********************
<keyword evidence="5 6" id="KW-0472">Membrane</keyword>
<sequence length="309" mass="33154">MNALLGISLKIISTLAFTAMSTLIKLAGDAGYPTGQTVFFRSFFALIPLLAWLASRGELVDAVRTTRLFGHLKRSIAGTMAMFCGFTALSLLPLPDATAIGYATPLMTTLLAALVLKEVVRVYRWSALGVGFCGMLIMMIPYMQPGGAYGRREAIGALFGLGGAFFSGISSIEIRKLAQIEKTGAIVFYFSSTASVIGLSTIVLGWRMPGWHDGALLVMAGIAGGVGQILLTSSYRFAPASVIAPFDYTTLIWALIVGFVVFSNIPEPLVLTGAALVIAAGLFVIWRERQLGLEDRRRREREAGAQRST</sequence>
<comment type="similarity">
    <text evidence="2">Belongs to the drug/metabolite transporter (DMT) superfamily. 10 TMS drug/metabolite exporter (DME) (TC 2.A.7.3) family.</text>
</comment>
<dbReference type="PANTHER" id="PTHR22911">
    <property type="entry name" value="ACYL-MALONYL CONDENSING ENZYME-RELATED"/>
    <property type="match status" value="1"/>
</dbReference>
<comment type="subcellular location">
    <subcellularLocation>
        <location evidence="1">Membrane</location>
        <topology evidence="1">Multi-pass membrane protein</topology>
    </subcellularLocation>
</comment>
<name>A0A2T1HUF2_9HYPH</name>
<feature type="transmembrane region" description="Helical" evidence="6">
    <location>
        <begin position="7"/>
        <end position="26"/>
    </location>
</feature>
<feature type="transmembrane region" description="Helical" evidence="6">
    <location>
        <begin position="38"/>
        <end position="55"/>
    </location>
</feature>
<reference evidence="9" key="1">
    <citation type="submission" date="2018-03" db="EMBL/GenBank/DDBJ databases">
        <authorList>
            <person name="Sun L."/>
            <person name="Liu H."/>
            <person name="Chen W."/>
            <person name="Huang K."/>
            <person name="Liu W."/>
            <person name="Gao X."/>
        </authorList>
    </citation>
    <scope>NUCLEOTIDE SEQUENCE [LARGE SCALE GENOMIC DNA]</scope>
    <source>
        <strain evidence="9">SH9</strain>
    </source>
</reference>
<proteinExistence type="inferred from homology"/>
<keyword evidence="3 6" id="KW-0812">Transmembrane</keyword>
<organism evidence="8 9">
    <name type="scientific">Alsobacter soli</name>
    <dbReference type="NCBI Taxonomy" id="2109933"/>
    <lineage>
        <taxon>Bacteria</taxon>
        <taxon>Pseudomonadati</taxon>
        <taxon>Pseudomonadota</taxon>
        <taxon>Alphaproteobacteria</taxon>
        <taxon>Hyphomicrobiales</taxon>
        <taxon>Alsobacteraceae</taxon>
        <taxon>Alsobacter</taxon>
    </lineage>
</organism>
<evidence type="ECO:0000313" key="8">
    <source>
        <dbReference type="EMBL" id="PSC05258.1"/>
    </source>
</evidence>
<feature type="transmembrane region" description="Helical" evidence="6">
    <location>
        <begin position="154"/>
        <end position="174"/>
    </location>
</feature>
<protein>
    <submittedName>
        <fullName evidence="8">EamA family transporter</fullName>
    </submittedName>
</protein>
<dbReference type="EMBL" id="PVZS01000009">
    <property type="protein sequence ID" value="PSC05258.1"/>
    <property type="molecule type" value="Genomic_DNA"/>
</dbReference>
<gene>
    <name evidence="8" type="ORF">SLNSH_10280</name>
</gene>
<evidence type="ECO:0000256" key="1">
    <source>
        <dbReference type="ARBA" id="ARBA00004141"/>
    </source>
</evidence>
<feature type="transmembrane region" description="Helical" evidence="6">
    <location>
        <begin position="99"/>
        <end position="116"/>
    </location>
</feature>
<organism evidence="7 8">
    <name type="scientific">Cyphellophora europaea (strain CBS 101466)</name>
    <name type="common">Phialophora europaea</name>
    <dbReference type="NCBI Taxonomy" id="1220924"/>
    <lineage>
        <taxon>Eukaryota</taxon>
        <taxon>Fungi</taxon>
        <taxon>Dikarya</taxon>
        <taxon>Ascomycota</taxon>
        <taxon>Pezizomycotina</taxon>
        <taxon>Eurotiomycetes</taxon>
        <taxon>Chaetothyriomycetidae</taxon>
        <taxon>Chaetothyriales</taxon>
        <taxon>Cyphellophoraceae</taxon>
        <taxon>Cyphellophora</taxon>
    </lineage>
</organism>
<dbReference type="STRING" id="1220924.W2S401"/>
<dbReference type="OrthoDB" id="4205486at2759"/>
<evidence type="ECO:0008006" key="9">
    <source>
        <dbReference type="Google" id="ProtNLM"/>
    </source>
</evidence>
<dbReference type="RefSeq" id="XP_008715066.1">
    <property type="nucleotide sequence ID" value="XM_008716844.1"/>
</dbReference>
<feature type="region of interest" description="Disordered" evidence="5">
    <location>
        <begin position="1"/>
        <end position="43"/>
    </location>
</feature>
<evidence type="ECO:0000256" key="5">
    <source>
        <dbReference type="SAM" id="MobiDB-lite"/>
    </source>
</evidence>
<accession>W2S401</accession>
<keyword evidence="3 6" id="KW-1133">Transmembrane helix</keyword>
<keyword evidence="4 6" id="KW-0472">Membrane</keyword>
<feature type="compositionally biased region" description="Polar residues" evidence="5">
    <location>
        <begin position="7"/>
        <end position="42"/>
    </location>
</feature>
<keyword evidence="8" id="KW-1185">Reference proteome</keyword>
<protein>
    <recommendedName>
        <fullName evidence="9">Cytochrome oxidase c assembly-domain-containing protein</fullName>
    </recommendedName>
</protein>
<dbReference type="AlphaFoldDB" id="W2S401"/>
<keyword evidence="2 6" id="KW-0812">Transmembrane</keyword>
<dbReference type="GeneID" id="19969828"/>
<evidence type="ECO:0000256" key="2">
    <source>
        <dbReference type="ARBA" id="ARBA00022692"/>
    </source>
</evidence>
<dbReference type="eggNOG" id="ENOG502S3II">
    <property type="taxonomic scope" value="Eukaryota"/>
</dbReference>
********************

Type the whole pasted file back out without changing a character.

<keyword evidence="5 6" id="KW-0472">Membrane</keyword>
<sequence length="309" mass="33154">MNALLGISLKIISTLAFTAMSTLIKLAGDAGYPTGQTVFFRSFFALIPLLAWLASRGELVDAVRTTRLFGHLKRSIAGTMAMFCGFTALSLLPLPDATAIGYATPLMTTLLAALVLKEVVRVYRWSALGVGFCGMLIMMIPYMQPGGAYGRREAIGALFGLGGAFFSGISSIEIRKLAQIEKTGAIVFYFSSTASVIGLSTIVLGWRMPGWHDGALLVMAGIAGGVGQILLTSSYRFAPASVIAPFDYTTLIWALIVGFVVFSNIPEPLVLTGAALVIAAGLFVIWRERQLGLEDRRRREREAGAQRST</sequence>
<comment type="similarity">
    <text evidence="2">Belongs to the drug/metabolite transporter (DMT) superfamily. 10 TMS drug/metabolite exporter (DME) (TC 2.A.7.3) family.</text>
</comment>
<dbReference type="PANTHER" id="PTHR22911">
    <property type="entry name" value="ACYL-MALONYL CONDENSING ENZYME-RELATED"/>
    <property type="match status" value="1"/>
</dbReference>
<comment type="subcellular location">
    <subcellularLocation>
        <location evidence="1">Membrane</location>
        <topology evidence="1">Multi-pass membrane protein</topology>
    </subcellularLocation>
</comment>
<name>A0A2T1HUF2_9HYPH</name>
<feature type="transmembrane region" description="Helical" evidence="6">
    <location>
        <begin position="7"/>
        <end position="26"/>
    </location>
</feature>
<feature type="transmembrane region" description="Helical" evidence="6">
    <location>
        <begin position="38"/>
        <end position="55"/>
    </location>
</feature>
<reference evidence="9" key="1">
    <citation type="submission" date="2018-03" db="EMBL/GenBank/DDBJ databases">
        <authorList>
            <person name="Sun L."/>
            <person name="Liu H."/>
            <person name="Chen W."/>
            <person name="Huang K."/>
            <person name="Liu W."/>
            <person name="Gao X."/>
        </authorList>
    </citation>
    <scope>NUCLEOTIDE SEQUENCE [LARGE SCALE GENOMIC DNA]</scope>
    <source>
        <strain evidence="9">SH9</strain>
    </source>
</reference>
<proteinExistence type="inferred from homology"/>
<keyword evidence="3 6" id="KW-0812">Transmembrane</keyword>
<organism evidence="8 9">
    <name type="scientific">Alsobacter soli</name>
    <dbReference type="NCBI Taxonomy" id="2109933"/>
    <lineage>
        <taxon>Bacteria</taxon>
        <taxon>Pseudomonadati</taxon>
        <taxon>Pseudomonadota</taxon>
        <taxon>Alphaproteobacteria</taxon>
        <taxon>Hyphomicrobiales</taxon>
        <taxon>Alsobacteraceae</taxon>
        <taxon>Alsobacter</taxon>
    </lineage>
</organism>
<evidence type="ECO:0000313" key="8">
    <source>
        <dbReference type="EMBL" id="PSC05258.1"/>
    </source>
</evidence>
<feature type="transmembrane region" description="Helical" evidence="6">
    <location>
        <begin position="154"/>
        <end position="174"/>
    </location>
</feature>
<protein>
    <submittedName>
        <fullName evidence="8">EamA family transporter</fullName>
    </submittedName>
</protein>
<dbReference type="EMBL" id="PVZS01000009">
    <property type="protein sequence ID" value="PSC05258.1"/>
    <property type="molecule type" value="Genomic_DNA"/>
</dbReference>
<gene>
    <name evidence="8" type="ORF">SLNSH_10280</name>
</gene>
<evidence type="ECO:0000256" key="1">
    <source>
        <dbReference type="ARBA" id="ARBA00004141"/>
    </source>
</evidence>
<feature type="transmembrane region" description="Helical" evidence="6">
    <location>
        <begin position="99"/>
        <end position="116"/>
    </location>
</feature>
<organism evidence="7 8">
    <name type="scientific">Cyphellophora europaea (strain CBS 101466)</name>
    <name type="common">Phialophora europaea</name>
    <dbReference type="NCBI Taxonomy" id="1220924"/>
    <lineage>
        <taxon>Eukaryota</taxon>
        <taxon>Fungi</taxon>
        <taxon>Dikarya</taxon>
        <taxon>Ascomycota</taxon>
        <taxon>Pezizomycotina</taxon>
        <taxon>Eurotiomycetes</taxon>
        <taxon>Chaetothyriomycetidae</taxon>
        <taxon>Chaetothyriales</taxon>
        <taxon>Cyphellophoraceae</taxon>
        <taxon>Cyphellophora</taxon>
    </lineage>
</organism>
<dbReference type="STRING" id="1220924.W2S401"/>
<dbReference type="OrthoDB" id="4205486at2759"/>
<evidence type="ECO:0008006" key="9">
    <source>
        <dbReference type="Google" id="ProtNLM"/>
    </source>
</evidence>
<dbReference type="RefSeq" id="XP_008715066.1">
    <property type="nucleotide sequence ID" value="XM_008716844.1"/>
</dbReference>
<feature type="region of interest" description="Disordered" evidence="5">
    <location>
        <begin position="1"/>
        <end position="43"/>
    </location>
</feature>
<evidence type="ECO:0000256" key="5">
    <source>
        <dbReference type="SAM" id="MobiDB-lite"/>
    </source>
</evidence>
<accession>W2S401</accession>
<keyword evidence="3 6" id="KW-1133">Transmembrane helix</keyword>
<keyword evidence="4 6" id="KW-0472">Membrane</keyword>
<feature type="compositionally biased region" description="Polar residues" evidence="5">
    <location>
        <begin position="7"/>
        <end position="42"/>
    </location>
</feature>
<keyword evidence="8" id="KW-1185">Reference proteome</keyword>
<protein>
    <recommendedName>
        <fullName evidence="9">Cytochrome oxidase c assembly-domain-containing protein</fullName>
    </recommendedName>
</protein>
<dbReference type="AlphaFoldDB" id="W2S401"/>
<keyword evidence="2 6" id="KW-0812">Transmembrane</keyword>
<dbReference type="GeneID" id="19969828"/>
<evidence type="ECO:0000256" key="2">
    <source>
        <dbReference type="ARBA" id="ARBA00022692"/>
    </source>
</evidence>
<dbReference type="eggNOG" id="ENOG502S3II">
    <property type="taxonomic scope" value="Eukaryota"/>
</dbReference>